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What You Need To Know About California Labor Laws 2015

Year after year, the California administration works very hard to maintain its undisputed title as the least employer-friendly and most complicated state in the country. The California’s labor laws 2015 legislative session that ended on 31st August, 2014, with the Governor signing more than a dozen crucial employment bills into law.

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Below is a brief summary of the most imperative legislation, related to most of the California employers.

The Paid Sick Leaves – AB 1522

All the employees who work for nearly 30 days are entitled to enjoy paid sick leaves, accruing at the rate of no less than an hour for every 30 hours that they have worked. An employer can cap its staff’s use of paid sick days to 3 days per year. A worker is allowed to use their accrued sick leaves starting on the 90th day of employment.

Labor Contractor Requirements – AB 1897

All such business entities with 25 or plus employees that contract with staffing agencies or outside the labor providers are now accountable for wage and hour desecrations. If the labor contractors fail to pay its staff properly or offer them with suitable compensation coverage, the law imposes a legal responsibility on their employer.

Prevention of The Abusive Conduct Learning – AB 2053

All the employers that present offer obligatory sexual harassment trainings must add the clause of ‘prevention of abusive conduct’ to their training prospectus for supervisors and managers. Abusive conduct has been defined as a conduct with malevolence that a sensible individual would find offensive, hostile and unrelated to the employer’s legitimate business interests.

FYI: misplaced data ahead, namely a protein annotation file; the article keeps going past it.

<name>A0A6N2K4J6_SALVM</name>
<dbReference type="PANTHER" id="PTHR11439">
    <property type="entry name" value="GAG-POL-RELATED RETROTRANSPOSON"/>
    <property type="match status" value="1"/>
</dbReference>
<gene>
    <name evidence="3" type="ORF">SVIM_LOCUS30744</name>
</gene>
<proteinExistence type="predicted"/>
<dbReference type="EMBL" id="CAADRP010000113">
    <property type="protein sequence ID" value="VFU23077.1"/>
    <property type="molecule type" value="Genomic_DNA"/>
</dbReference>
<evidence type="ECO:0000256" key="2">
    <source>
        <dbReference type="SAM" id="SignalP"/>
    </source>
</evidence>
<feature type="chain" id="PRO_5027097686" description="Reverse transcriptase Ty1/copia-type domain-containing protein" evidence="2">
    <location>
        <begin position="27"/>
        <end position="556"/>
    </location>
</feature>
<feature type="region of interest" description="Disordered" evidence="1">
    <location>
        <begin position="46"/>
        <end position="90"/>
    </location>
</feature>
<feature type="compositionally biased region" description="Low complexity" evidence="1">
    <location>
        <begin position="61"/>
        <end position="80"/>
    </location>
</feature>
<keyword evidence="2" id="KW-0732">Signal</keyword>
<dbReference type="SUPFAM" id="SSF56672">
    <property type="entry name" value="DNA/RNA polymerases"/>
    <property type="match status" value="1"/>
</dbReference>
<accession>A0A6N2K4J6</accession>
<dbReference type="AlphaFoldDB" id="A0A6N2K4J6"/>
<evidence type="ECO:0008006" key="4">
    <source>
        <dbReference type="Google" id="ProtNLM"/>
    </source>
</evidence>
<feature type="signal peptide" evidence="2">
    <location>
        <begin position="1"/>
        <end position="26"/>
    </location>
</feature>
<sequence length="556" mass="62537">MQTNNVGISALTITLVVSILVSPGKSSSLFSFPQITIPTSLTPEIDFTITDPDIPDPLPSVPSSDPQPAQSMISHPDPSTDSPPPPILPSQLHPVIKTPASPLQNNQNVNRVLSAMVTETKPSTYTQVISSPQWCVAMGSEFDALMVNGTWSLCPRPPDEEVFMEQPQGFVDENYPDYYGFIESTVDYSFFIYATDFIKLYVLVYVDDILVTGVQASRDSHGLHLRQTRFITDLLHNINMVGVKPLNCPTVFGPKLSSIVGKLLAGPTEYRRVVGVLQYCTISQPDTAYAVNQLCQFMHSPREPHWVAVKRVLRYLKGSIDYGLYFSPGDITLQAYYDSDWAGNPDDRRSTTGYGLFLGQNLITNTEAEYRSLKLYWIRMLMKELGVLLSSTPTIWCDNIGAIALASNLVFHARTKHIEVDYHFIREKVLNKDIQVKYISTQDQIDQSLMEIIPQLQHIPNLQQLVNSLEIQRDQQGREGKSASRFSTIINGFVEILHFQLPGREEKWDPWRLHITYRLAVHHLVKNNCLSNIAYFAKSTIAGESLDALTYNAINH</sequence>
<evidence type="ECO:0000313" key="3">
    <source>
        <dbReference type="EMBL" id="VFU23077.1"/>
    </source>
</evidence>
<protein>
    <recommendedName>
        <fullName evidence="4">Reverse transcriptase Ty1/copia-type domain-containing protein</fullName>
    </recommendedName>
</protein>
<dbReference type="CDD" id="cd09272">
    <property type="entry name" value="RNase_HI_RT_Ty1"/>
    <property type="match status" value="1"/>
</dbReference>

Discrimination and Anti-harassment Protection Against The Unpaid Interns – AB 1443

Prohibiting discrimination against the volunteers and unpaid interns on the basis of any lawfully protected classification like disability, sexual orientation, religion and race, etc and to forbid sexual harassment.

Updating The Mental Health Disorders Language – AB 1847

The law has changed the terminologies that are used to describe the various mental health conditions like ‘abnormal’, ‘mentally defective’ and ‘insane’ to ‘persons with metal disorders’ or person who lacks legal ability to make decisions’.

If you are a current employer in California, or are considering moving there, then it is vital that you learn more about the California Labor Laws to have a better idea about how it all works.